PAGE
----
Wife of detained Iranian journalist reveals 'kidnapping' by Revolutionary Guards in Iraq

Wife of detained Iranian journalist reveals 'kidnapping' by Revolutionary Guards in Iraq
2 min read
17 October, 2019
New details have come to light about the mysterious kidnapping of France-based journalist Ruhollah Zam.
Ruhollah Zam's wife has revealed new details about his arrest [Twitter]
New details emerged on Thursday about the mysterious detention of dissident Iranian journalist Ruhollah Zam.

The Iranian Revolutionary Guard Corps (IRGC) announced Zam's arrest in a "sophisticated operation" on Monday,  describing him as a "counter-revolutionary" who was "directed by France's intelligence service".

Now Zam's wife, Mahsa Zarani, has revealed new details about her husband's arrest.

Zarani, told newsite Iran Wire, that her husband was kidnapped in Iraq, where he travelled for work.

"He was going to Iraq, and he told me that everything was fine. He arrived at Amman International airport, where he would travel onwards to Iraq, at which point I was unable to contact him," she said.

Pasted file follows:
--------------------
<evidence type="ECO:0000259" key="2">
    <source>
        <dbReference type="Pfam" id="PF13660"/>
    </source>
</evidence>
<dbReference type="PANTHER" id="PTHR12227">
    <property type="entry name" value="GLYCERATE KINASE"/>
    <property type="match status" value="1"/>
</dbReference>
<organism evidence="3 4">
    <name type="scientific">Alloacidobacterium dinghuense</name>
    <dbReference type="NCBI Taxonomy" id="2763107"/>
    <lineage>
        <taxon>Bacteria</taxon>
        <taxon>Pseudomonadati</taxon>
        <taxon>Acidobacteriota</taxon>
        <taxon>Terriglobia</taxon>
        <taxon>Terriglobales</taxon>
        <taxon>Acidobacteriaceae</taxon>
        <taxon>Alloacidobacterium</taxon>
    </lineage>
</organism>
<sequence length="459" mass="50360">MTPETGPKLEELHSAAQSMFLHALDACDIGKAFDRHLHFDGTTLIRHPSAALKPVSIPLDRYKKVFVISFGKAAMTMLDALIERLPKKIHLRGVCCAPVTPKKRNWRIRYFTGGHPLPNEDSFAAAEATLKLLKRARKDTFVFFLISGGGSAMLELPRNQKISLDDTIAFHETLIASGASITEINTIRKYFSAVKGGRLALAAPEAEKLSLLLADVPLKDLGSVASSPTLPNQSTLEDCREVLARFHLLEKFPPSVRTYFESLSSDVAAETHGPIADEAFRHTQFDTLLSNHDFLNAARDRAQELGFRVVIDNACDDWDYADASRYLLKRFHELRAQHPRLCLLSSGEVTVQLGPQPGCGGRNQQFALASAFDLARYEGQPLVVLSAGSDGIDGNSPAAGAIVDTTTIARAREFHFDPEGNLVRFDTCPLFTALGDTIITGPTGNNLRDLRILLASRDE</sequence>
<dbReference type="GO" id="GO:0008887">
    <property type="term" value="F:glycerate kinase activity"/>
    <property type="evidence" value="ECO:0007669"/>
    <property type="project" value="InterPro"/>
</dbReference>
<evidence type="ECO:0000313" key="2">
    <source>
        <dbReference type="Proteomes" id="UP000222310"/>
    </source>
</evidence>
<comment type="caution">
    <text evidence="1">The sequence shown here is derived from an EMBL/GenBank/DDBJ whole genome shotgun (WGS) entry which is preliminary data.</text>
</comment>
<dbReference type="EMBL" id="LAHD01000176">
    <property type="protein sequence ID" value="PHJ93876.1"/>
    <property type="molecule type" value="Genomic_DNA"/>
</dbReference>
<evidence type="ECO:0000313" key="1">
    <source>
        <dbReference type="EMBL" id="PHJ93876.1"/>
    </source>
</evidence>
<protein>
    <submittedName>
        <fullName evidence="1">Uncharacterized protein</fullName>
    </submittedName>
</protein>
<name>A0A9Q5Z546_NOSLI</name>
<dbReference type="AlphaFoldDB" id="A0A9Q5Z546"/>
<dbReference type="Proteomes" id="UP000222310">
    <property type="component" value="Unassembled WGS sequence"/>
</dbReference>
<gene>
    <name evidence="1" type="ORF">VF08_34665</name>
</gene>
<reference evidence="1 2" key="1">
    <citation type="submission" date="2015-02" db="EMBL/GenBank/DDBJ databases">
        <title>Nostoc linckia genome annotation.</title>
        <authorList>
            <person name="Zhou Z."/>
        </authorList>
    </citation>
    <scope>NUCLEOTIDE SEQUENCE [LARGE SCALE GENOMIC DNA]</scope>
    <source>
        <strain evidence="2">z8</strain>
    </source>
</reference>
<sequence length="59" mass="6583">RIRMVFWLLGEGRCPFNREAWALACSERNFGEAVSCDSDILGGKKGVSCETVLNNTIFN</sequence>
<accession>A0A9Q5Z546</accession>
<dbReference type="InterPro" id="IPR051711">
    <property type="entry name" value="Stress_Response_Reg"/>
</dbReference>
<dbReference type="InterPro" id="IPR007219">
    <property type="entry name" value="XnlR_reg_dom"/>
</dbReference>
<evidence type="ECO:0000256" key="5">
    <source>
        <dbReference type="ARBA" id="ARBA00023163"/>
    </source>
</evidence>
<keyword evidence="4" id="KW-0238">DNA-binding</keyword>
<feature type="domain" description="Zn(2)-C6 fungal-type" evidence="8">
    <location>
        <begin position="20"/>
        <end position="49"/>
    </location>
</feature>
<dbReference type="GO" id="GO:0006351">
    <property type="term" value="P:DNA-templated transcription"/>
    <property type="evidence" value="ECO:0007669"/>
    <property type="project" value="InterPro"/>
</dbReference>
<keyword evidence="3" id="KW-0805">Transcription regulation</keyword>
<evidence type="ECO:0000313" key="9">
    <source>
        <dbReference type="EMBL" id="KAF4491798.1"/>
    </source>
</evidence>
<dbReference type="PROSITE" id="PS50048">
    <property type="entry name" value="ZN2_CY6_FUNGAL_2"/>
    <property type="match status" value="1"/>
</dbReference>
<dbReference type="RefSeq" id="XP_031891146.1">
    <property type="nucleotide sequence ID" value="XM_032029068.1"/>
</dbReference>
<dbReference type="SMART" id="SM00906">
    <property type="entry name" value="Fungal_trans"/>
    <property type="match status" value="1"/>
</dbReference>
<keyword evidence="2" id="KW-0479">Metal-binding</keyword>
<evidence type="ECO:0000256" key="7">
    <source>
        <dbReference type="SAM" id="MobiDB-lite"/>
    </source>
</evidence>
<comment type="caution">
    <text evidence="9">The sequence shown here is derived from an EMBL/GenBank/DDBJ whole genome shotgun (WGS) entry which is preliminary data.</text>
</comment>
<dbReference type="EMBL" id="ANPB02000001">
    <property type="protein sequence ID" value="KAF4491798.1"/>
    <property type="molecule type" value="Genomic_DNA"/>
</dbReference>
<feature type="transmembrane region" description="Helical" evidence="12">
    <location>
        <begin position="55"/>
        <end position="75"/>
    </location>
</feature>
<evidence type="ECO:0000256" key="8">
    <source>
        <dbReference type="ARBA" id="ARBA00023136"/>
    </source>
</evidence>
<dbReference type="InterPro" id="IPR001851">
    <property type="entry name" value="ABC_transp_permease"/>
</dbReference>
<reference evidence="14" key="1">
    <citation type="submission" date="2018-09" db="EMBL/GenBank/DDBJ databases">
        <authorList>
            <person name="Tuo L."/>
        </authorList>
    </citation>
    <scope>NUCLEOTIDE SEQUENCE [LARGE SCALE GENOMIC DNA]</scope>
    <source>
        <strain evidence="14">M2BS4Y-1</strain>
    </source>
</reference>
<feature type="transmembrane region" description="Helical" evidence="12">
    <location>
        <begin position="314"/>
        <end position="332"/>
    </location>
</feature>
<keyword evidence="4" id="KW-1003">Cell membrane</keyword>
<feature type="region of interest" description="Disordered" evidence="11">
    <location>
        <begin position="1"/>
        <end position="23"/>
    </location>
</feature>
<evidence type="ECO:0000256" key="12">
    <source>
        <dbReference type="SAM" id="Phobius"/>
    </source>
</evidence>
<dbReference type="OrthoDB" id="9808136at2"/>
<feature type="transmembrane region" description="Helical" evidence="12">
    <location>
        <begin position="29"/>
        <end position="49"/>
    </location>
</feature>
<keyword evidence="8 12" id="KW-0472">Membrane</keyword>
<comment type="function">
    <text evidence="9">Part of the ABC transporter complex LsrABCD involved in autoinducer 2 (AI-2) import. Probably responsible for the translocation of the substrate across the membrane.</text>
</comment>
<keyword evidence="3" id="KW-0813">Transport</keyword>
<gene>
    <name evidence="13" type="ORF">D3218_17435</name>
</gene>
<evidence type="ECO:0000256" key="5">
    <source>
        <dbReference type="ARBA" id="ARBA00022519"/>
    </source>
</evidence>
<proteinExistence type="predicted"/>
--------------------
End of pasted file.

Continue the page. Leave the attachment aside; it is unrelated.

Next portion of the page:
"Twenty-four hours after his arrival in Baghdad, he called me and he sounded nervous and unnatural. He didn't even ask me about our children. He spoke to me and told me that he was in good health and that he would call back later. Then he cut off the call. After that, he appeared on Iranian television."

Zam was shown on Iranian state television on Tuesday, sitting in an armchair next to the flags of Iran and the Revolutionary Guards, expressing regret for "what has happened in the past three or four years".

Zam's wife shared a copy of Ruhollah's airline ticket with Royal Jordanian Airlines, as well as an image of her husband at the airport in Amman.

Zam identified himself on state television as "the founder of Amadnews", a Telegram channel that the Iranian authorities accuse of having played a major role in a wave of protests that broke out in December 2017.

Read also: Iran arrests Instagram celebrity for 'blasphemy'

He says he was "wrong" to have trusted governments, "in particular trusting the French government". Zam reportedly lives in exile in Paris.

Telegram shut down Amadnews, which had around 1.4 million followers, last year after Iran demanded the messaging service remove the account for inciting an "armed uprising".

Iran witnessed a wave of protests in late 2017 and early 2018, first against the economic situation and later government repression.

Follow us on Twitter: @The_NewArab